Town in tears over gadabout gobbler

In Easton, Freddy was mascot and menace

When the end came for Freddy, many people, like Tom Cudworth, who set up a memorial, were sad. When the end came for Freddy, many people, like Tom Cudworth, who set up a memorial, were sad. (David L. Ryan/Globe Staff)
By Peter Schworm
Globe Staff / August 8, 2009

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EASTON - Browser of dollar stores, bane of bikers, and treasured mascot of the Five Corners intersection, Freddy the Turkey drank life to the lees. He perched imperiously on shop benches, gazed at his visage in bank windows, strutted across busy streets like he was on parade. From Maguire’s Bar & Grill to Furnace Brook Motors, sometimes all the way to Target, he ruled the roost.

In a town with 15 percent conservation land, the wild turkey craved the limelight, shunning the woods for the speed and bustle of the main drag. He was no domestic, like his commercially raised cousins. No farm could have contained him.

Sadly, Freddy wasn’t built for suburban life. He snarled traffic with his insouciant strolls and attacked motorcycles with unexplained ferocity. An increasing menace to motorists, the beloved bird was shot by police last week, his life tragically cut short by his full-throttle lifestyle and a raft of complaints - including one from a motorcyclist who was forced into oncoming traffic after a head-on attack.

“It’s like losing a member of the community,’’ said Debra Grunin, a founder of a Facebook page, “Five Corners Turkey,’’ in the bird’s honor. “Like losing a friend.’’

Shooting Freddy was a last resort, police say, after he eluded capture and flew into the woods. But many are unconvinced and say the bird deserved better. For the many workers and residents whose commutes and errands were brightened by Freddy’s preening presence over the past year, his untimely departure has struck a wistful chord. Yesterday, Freddy’s many fans paid their respects at a makeshift memorial at Furnace Brook Motors, one of the turkey’s favorite haunts. At the urging of Grunin and her friend Alaina Urquhart on the Facebook page, which now has more than 1,500 fans, crowds dropped off canned goods for the local food pantry as a tribute. Others brought flowers, and three girls - Reagan, Zoe, and Caris - left a sign that read, “We miss you Freddy,’’ with a heart over the I.’’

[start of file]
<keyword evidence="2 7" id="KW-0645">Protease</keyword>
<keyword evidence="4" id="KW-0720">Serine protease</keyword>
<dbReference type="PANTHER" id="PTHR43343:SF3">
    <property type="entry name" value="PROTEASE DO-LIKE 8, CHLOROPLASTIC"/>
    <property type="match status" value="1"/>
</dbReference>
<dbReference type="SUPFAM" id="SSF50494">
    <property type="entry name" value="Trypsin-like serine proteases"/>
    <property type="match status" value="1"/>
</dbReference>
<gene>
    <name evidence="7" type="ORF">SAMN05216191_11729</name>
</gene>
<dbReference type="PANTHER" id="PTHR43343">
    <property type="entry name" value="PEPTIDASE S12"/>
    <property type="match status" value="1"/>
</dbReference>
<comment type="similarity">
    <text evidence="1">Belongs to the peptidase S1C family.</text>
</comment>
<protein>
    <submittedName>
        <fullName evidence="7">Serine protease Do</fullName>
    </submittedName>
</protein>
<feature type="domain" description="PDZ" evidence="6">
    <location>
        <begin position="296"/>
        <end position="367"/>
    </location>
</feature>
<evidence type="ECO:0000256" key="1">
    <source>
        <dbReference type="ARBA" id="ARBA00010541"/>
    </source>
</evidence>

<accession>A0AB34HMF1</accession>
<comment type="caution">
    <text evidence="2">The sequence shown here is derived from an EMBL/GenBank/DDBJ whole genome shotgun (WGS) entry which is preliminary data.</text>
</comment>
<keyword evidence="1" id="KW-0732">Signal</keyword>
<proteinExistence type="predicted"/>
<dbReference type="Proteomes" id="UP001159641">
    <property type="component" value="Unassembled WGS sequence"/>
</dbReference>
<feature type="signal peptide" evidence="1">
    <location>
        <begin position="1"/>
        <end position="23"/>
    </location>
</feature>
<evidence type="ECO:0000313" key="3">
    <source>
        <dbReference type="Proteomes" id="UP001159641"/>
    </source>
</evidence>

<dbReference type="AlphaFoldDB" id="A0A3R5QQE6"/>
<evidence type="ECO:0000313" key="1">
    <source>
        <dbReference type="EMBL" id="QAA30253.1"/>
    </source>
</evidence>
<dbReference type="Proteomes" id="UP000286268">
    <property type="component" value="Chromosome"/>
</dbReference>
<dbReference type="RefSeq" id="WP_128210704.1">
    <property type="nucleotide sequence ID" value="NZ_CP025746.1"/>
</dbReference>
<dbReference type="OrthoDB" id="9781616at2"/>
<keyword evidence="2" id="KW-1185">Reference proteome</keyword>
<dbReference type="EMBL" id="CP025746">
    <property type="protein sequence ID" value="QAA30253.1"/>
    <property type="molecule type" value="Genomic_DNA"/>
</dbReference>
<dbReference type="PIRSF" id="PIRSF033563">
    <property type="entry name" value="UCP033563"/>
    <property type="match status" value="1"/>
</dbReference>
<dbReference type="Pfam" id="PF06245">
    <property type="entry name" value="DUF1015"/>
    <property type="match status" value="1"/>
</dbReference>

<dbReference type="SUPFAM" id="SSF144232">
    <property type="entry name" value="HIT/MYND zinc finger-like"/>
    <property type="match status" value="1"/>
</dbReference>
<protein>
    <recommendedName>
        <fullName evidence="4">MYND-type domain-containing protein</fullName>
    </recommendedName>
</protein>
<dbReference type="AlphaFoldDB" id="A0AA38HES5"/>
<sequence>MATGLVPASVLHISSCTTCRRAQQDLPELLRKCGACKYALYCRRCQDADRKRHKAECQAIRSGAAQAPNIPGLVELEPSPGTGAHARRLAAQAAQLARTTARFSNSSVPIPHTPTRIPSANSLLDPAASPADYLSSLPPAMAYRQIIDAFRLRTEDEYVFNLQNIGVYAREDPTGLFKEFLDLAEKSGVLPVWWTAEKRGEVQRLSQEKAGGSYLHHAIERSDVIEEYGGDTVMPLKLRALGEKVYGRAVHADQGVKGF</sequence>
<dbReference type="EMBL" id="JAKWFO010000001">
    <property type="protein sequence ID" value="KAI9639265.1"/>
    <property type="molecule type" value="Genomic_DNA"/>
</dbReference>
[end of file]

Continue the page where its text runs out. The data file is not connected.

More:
Pepperidge Farm dropped off a large, inflatable turkey, and nearly every other driver honked in tribute as they passed by.

“He had become an icon,’’ said Tom Cudworth, a salesman at the dealership, which earlier this week set up the memorial with a plastic rooster they happened to have on hand and a cardboard sign reading, “RIP Freddy the Turkey.’’

“Not a day went by that he wasn’t along this stretch. People become very attached to him.’’

Chuckling at his antics, many locals tenderly recalled how he would stare for long stretches at his own reflection, sun himself on the bench outside the liquor store, and hide under parked trucks when the rain came. Friendly to most, especially to those carrying food, his disdain for motorcycles knew no bounds. When one drove by, he squawked and pecked after it with furious focus. If he spotted one in the parking lot, he would stare it down until its owner came, then screech at him in protest.